1. CUT THE HYPERBOLE
Before the interview began Gordon said
Our job isn’t to recreate reality, our job is to represent reality.
He was saying that no matter how you slice it, photography is art. There isn’t a hierarchy of realism over other styles, because in truth, “realism” doesn’t even exist. The question is how do you use the tools available to tell a story.
Being “realistic” isn’t the be all and end all; and this is from the guy who was noted for making photography in movies much closer to natural than it ever had been before. But he never pushed that agenda. He just wanted to make things look a certain way.
Sounds basic enough but he never used the word “naturalism”. Not once. Later on he stated
I just think about….what I want it to look like.
He also used “good” and “bad” a lot to describe things. He doesn’t use words strung together that don’t mean anything. He doesn’t talk about his work in ways that aren’t simple. And that’s the way he worked, with simplicity. Working to achieve simplicity, as I’d come to find from talking with him, might be much harder than you think.
While the most complicated idea might be being expressed, it was and is Willis’ approach to discuss choices and photography in the clearest possible way.
While there are different ways to work, a great approach is to cut the hyperbole. Be straight and direct in figuring out what you’re doing and how you’re going to do it. Sounds simple but it’s harder than it sounds.
Part of this equation is asking really basic questions while shooting, “what are we trying to show?” “Will this look good?” etc. Get back to your eight year old self and start thinking on a basic level again.
2. SHOOT TO CUT
Quickly into my conversation with him, I realized that Gordon was talking about how shooting relates to cutting. And at that point he basically said that cutting was everything. He doesn’t shoot to have a close-up, or a wide, or something well lit. He shot to tell the story.
This matters both in terms of how something is relayed to an audience – a scene, for example – and also how one transfers between scenes or places or moments. He related his feelings on B&W films from the 30’s and 40’s.
You’ll have two people talking, or fighting, and they’ll be in a two shot. (Boom, he gestures the shot, a straight on two shot). It plays really well. So why would you cut?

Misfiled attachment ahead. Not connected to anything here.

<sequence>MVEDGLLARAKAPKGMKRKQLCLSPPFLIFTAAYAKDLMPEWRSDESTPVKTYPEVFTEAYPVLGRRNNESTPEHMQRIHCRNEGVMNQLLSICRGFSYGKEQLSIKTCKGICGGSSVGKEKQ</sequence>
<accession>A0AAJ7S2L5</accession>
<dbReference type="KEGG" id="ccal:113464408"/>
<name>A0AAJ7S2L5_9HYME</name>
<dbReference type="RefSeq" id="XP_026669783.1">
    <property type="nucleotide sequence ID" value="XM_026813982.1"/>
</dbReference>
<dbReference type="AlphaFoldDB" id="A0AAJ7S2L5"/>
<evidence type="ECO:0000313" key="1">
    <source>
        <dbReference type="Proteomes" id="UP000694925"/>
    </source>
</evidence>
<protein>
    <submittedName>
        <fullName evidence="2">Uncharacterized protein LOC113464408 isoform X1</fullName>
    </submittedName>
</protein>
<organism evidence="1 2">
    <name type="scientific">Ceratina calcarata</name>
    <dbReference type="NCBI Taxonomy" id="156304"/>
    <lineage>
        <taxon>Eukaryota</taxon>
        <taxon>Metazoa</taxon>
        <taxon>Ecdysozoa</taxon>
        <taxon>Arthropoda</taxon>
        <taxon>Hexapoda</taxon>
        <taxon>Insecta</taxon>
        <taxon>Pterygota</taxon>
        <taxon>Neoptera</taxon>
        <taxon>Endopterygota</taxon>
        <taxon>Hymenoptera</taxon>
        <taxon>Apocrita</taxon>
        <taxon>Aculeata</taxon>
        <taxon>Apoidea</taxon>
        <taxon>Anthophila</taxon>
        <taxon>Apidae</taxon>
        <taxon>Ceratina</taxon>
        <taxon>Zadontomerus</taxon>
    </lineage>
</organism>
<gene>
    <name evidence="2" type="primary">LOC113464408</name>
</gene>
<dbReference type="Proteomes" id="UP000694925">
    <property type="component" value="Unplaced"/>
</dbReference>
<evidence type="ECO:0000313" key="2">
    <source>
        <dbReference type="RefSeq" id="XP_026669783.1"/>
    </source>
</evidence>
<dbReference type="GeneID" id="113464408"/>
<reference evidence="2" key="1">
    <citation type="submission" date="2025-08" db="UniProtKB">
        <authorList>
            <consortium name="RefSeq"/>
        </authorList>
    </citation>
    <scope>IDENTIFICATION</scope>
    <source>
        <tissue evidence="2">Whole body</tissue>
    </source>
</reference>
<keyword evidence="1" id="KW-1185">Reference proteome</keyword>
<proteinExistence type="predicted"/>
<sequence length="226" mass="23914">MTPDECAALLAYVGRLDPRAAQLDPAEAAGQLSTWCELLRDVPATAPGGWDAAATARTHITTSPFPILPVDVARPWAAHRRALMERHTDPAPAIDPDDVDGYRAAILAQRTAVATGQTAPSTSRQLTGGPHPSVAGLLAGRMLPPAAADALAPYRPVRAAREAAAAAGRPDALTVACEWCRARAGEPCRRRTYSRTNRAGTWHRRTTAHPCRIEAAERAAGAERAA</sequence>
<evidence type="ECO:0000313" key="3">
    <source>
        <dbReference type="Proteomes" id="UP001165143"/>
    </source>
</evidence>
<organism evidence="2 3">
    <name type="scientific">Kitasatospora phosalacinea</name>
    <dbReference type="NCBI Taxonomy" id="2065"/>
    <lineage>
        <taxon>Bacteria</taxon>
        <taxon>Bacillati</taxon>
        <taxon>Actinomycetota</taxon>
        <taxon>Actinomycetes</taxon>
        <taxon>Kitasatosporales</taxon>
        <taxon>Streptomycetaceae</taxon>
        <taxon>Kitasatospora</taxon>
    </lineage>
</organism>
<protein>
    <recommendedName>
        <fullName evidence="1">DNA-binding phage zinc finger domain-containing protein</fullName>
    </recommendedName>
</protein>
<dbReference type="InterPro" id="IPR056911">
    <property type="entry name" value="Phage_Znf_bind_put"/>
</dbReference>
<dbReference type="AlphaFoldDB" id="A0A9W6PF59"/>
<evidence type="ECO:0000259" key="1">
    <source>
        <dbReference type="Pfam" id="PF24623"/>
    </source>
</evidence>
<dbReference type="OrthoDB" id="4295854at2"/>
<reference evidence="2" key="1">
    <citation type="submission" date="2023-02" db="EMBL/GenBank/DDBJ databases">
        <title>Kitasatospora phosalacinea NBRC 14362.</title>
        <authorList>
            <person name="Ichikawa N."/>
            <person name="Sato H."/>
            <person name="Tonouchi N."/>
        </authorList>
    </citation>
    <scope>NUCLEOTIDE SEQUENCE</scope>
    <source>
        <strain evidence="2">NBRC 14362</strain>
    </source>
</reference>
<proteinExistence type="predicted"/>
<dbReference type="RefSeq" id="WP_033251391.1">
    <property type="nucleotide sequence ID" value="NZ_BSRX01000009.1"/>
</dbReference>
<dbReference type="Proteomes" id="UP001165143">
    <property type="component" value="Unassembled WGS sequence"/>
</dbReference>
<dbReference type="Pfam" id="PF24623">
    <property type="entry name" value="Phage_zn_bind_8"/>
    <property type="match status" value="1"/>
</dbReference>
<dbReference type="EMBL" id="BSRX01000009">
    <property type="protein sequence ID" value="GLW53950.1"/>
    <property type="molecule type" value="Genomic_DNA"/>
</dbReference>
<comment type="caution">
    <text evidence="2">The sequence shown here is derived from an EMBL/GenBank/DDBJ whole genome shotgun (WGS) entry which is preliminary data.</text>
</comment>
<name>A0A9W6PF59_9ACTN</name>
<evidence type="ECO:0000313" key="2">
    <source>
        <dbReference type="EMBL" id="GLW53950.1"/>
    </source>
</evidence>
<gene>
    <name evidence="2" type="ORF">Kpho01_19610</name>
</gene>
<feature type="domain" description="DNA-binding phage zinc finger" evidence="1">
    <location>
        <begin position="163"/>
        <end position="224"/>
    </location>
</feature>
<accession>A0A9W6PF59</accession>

He was expressing what he did so well in so many films. He would think of the scene and if there was a simpler way to shoot it, and know that it would cut into the movie as a larger whole, he would do that and make that choice. Or at least he would try to make that choice if the director was open to the idea.
When you watch Gordon Willis’ films you note that everything cuts together fairly seamlessly. Even in sequences where a lot of the shots are really dark or might be confusing when separated from the whole, once combined with the other shots they’re perfect.
He always says, “you have to have the whole movie in your head, from beginning to end, at the same time.” Now to be clear this doesn’t mean that he’s determined how the movie WILL be cut. He hasn’t. What he’s determined is a lot of information about how it might be cut. He incorporates those options into what gets shot to help narrow down the possibilities and keep the story focused.
He was also a master of knowing what transition shots would work from one scene to the next, which is also very difficult. YES, his lighting was amazing, but he was focused first on what was going to be in a shot to reveal the information of the story step to step. The look came next. And probably way, way, way down the line is “what would be a cool shot?” I highly doubt that this was his focus, if ever. If a cool shot happened, it happened in the context of what he was doing–shooting to cut.
Did he have the “look” of the film in his head? Sure. But before that came the idea of what shot was before and what shot was after. In other words, what cuts.
Note: this is not a suggestion to directors or photographers to shoot in such a way that an editor cannot elyptically shorten, lengthen, or change a scene. God forbid. Not many people have the exact instinct that Gordon has, obviously. But his point can be internalized and applied much more often than you might think. Sometimes you can do a scene in a “1’er” if you know for sure it’s going to work in the final film.
3. BLOCKING IS CUTTING
On stage, blocking is the movement and positioning of the actors between one another. In film, blocking is all that plus where the camera is, what it does and what lens is used. This means blocking for film is at least three times as complicated. Ultimately, this was the most important aspect of how to execute the shooting of a scene for Gordon. Certainly, it was more important than the lighting. And in many cases, probably makes the lighting much easier to achieve.
By focusing on how the story needs to be told (i.e. what you see and when you see it,) it allows the photographer and director to choreograph first and then think about how these choreographed moments will cut together.
Here’s a short clip of Gordon the relationship of directing and cutting